The contrasting roles of primary cilia and cytonemes in Hh signaling

Dev Biol. 2014 Oct 1;394(1):1-5. doi: 10.1016/j.ydbio.2014.07.015. Epub 2014 Jul 27.

Abstract

Hedgehog (Hh) is a paracrine signaling protein with major roles in development and disease. In vertebrates and invertebrates, Hh signal transduction is carried out almost entirely by evolutionarily conserved components, and in both, intercellular movement of Hh is mediated by cytonemes - specialized filopodia that serve as bridges that bring distant cells into contact. A significant difference is the role of the primary cilium, a slender, tubulin-based protuberance of many vertebrate cells. Although the primary cilium is essential for Hh signaling in cells that have one, most Drosophila cells lack a primary cilium. This perspective addresses the roles of primary cilia and cytonemes, and proposes that for Hh signaling, the role of primary cilia is to provide a specialized hydrophobic environment that hosts lipid-modified Hh and other components of Hh signal transduction after Hh has traveled from elsewhere in the cell. Implicit in this model is the idea that initial binding and uptake of Hh is independent of and segregated from the processes of signal transduction and activation.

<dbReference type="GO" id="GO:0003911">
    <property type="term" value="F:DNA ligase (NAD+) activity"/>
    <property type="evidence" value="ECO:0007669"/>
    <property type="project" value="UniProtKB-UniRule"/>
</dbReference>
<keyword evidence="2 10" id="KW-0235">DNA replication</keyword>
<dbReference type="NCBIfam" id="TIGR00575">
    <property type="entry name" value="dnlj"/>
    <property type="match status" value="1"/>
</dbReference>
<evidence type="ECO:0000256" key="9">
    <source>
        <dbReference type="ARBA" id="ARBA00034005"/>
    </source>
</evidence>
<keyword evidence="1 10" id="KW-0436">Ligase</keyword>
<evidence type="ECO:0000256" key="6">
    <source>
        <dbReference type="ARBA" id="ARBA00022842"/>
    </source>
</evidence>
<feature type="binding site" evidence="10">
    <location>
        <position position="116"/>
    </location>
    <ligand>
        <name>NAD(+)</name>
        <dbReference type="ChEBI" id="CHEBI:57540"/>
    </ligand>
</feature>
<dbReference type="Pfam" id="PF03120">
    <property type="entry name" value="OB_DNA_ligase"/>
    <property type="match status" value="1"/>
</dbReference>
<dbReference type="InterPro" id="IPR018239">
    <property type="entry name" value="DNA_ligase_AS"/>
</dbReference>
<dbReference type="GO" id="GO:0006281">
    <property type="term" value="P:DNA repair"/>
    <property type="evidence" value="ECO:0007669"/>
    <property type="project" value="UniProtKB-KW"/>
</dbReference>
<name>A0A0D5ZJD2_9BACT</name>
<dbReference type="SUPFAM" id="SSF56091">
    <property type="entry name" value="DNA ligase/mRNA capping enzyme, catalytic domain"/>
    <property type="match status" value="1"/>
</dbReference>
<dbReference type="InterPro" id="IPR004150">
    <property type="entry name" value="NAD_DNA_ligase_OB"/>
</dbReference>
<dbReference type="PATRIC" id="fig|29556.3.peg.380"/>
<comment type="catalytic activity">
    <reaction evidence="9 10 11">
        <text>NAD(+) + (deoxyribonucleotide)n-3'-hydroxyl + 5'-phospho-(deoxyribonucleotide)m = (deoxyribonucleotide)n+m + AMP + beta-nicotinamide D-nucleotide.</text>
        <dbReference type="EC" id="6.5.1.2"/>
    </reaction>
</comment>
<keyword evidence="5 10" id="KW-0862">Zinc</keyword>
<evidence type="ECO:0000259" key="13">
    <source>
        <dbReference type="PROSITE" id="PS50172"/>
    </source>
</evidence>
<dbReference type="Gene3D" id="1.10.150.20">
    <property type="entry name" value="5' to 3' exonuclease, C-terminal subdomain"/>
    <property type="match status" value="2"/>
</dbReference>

Keywords: Cytoneme; Hedgehog; Lipid raft; Primary cilium.

Publication types

  • Research Support, N.I.H., Extramural

MeSH terms

  • Animals
  • Cell Communication
  • Cilia / metabolism*
  • Drosophila / metabolism*
  • Drosophila Proteins / metabolism*
  • Hedgehog Proteins / metabolism*
  • Hydrophobic and Hydrophilic Interactions
  • Microtubules / metabolism
  • Pseudopodia / metabolism*
  • Signal Transduction

Substances

  • Drosophila Proteins
  • Hedgehog Proteins
  • hh protein, Drosophila